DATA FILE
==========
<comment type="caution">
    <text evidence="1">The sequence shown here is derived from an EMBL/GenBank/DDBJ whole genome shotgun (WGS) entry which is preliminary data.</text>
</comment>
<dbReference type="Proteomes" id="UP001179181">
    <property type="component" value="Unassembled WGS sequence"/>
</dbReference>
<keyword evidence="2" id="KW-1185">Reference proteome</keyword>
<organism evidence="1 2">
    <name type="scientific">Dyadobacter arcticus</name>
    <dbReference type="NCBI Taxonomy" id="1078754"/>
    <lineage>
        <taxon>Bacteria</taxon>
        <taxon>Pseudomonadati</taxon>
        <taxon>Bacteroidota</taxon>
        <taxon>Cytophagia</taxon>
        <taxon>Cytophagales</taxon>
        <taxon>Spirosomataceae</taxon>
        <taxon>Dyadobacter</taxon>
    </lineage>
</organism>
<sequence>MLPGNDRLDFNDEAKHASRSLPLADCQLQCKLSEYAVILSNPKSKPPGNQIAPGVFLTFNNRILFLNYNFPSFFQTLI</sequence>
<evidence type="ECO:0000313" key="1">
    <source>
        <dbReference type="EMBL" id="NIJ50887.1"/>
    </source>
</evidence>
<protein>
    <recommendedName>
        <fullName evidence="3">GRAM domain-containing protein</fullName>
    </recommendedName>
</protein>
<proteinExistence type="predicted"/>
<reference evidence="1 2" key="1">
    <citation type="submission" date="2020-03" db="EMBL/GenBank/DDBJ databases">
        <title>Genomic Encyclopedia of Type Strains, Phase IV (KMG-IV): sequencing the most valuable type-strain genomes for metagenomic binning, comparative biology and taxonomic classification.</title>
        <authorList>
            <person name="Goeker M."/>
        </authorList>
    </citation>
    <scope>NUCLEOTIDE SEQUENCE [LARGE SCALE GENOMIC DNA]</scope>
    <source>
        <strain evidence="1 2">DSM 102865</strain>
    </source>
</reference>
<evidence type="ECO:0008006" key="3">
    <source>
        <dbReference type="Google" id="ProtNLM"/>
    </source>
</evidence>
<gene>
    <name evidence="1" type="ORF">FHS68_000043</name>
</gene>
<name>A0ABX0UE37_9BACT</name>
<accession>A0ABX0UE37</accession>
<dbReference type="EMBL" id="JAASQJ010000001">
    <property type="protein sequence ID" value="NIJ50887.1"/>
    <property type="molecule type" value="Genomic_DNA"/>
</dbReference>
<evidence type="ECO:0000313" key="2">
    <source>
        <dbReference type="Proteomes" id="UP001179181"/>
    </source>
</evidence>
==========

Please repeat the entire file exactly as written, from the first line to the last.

<comment type="caution">
    <text evidence="1">The sequence shown here is derived from an EMBL/GenBank/DDBJ whole genome shotgun (WGS) entry which is preliminary data.</text>
</comment>
<dbReference type="Proteomes" id="UP001179181">
    <property type="component" value="Unassembled WGS sequence"/>
</dbReference>
<keyword evidence="2" id="KW-1185">Reference proteome</keyword>
<organism evidence="1 2">
    <name type="scientific">Dyadobacter arcticus</name>
    <dbReference type="NCBI Taxonomy" id="1078754"/>
    <lineage>
        <taxon>Bacteria</taxon>
        <taxon>Pseudomonadati</taxon>
        <taxon>Bacteroidota</taxon>
        <taxon>Cytophagia</taxon>
        <taxon>Cytophagales</taxon>
        <taxon>Spirosomataceae</taxon>
        <taxon>Dyadobacter</taxon>
    </lineage>
</organism>
<sequence>MLPGNDRLDFNDEAKHASRSLPLADCQLQCKLSEYAVILSNPKSKPPGNQIAPGVFLTFNNRILFLNYNFPSFFQTLI</sequence>
<evidence type="ECO:0000313" key="1">
    <source>
        <dbReference type="EMBL" id="NIJ50887.1"/>
    </source>
</evidence>
<protein>
    <recommendedName>
        <fullName evidence="3">GRAM domain-containing protein</fullName>
    </recommendedName>
</protein>
<proteinExistence type="predicted"/>
<reference evidence="1 2" key="1">
    <citation type="submission" date="2020-03" db="EMBL/GenBank/DDBJ databases">
        <title>Genomic Encyclopedia of Type Strains, Phase IV (KMG-IV): sequencing the most valuable type-strain genomes for metagenomic binning, comparative biology and taxonomic classification.</title>
        <authorList>
            <person name="Goeker M."/>
        </authorList>
    </citation>
    <scope>NUCLEOTIDE SEQUENCE [LARGE SCALE GENOMIC DNA]</scope>
    <source>
        <strain evidence="1 2">DSM 102865</strain>
    </source>
</reference>
<evidence type="ECO:0008006" key="3">
    <source>
        <dbReference type="Google" id="ProtNLM"/>
    </source>
</evidence>
<gene>
    <name evidence="1" type="ORF">FHS68_000043</name>
</gene>
<name>A0ABX0UE37_9BACT</name>
<accession>A0ABX0UE37</accession>
<dbReference type="EMBL" id="JAASQJ010000001">
    <property type="protein sequence ID" value="NIJ50887.1"/>
    <property type="molecule type" value="Genomic_DNA"/>
</dbReference>
<evidence type="ECO:0000313" key="2">
    <source>
        <dbReference type="Proteomes" id="UP001179181"/>
    </source>
</evidence>